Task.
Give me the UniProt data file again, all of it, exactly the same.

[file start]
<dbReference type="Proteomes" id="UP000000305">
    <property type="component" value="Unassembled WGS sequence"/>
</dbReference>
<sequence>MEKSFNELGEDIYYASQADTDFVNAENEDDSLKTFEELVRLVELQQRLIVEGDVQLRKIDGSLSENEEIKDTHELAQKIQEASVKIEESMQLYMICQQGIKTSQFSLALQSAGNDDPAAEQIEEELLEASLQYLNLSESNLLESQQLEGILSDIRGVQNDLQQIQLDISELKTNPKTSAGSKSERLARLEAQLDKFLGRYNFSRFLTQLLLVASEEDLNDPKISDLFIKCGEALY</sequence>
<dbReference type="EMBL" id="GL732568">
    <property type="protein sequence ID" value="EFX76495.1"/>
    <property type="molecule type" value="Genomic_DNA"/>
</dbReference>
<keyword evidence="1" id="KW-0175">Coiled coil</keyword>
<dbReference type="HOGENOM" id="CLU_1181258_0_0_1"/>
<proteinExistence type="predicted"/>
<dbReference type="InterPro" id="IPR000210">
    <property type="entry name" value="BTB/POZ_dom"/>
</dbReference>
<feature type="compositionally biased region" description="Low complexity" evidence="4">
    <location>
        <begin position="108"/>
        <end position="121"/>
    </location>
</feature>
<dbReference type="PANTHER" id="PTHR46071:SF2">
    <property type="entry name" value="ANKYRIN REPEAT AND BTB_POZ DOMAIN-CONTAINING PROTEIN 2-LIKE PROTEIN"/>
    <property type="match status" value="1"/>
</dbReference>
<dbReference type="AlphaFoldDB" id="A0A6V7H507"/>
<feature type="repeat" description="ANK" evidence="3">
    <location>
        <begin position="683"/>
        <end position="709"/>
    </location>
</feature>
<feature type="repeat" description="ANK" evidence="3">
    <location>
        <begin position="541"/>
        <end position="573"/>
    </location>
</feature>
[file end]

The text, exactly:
<dbReference type="Proteomes" id="UP000000305">
    <property type="component" value="Unassembled WGS sequence"/>
</dbReference>
<sequence>MEKSFNELGEDIYYASQADTDFVNAENEDDSLKTFEELVRLVELQQRLIVEGDVQLRKIDGSLSENEEIKDTHELAQKIQEASVKIEESMQLYMICQQGIKTSQFSLALQSAGNDDPAAEQIEEELLEASLQYLNLSESNLLESQQLEGILSDIRGVQNDLQQIQLDISELKTNPKTSAGSKSERLARLEAQLDKFLGRYNFSRFLTQLLLVASEEDLNDPKISDLFIKCGEALY</sequence>
<dbReference type="EMBL" id="GL732568">
    <property type="protein sequence ID" value="EFX76495.1"/>
    <property type="molecule type" value="Genomic_DNA"/>
</dbReference>
<keyword evidence="1" id="KW-0175">Coiled coil</keyword>
<dbReference type="HOGENOM" id="CLU_1181258_0_0_1"/>
<proteinExistence type="predicted"/>
<dbReference type="InterPro" id="IPR000210">
    <property type="entry name" value="BTB/POZ_dom"/>
</dbReference>
<feature type="compositionally biased region" description="Low complexity" evidence="4">
    <location>
        <begin position="108"/>
        <end position="121"/>
    </location>
</feature>
<dbReference type="PANTHER" id="PTHR46071:SF2">
    <property type="entry name" value="ANKYRIN REPEAT AND BTB_POZ DOMAIN-CONTAINING PROTEIN 2-LIKE PROTEIN"/>
    <property type="match status" value="1"/>
</dbReference>
<dbReference type="AlphaFoldDB" id="A0A6V7H507"/>
<feature type="repeat" description="ANK" evidence="3">
    <location>
        <begin position="683"/>
        <end position="709"/>
    </location>
</feature>
<feature type="repeat" description="ANK" evidence="3">
    <location>
        <begin position="541"/>
        <end position="573"/>
    </location>
</feature>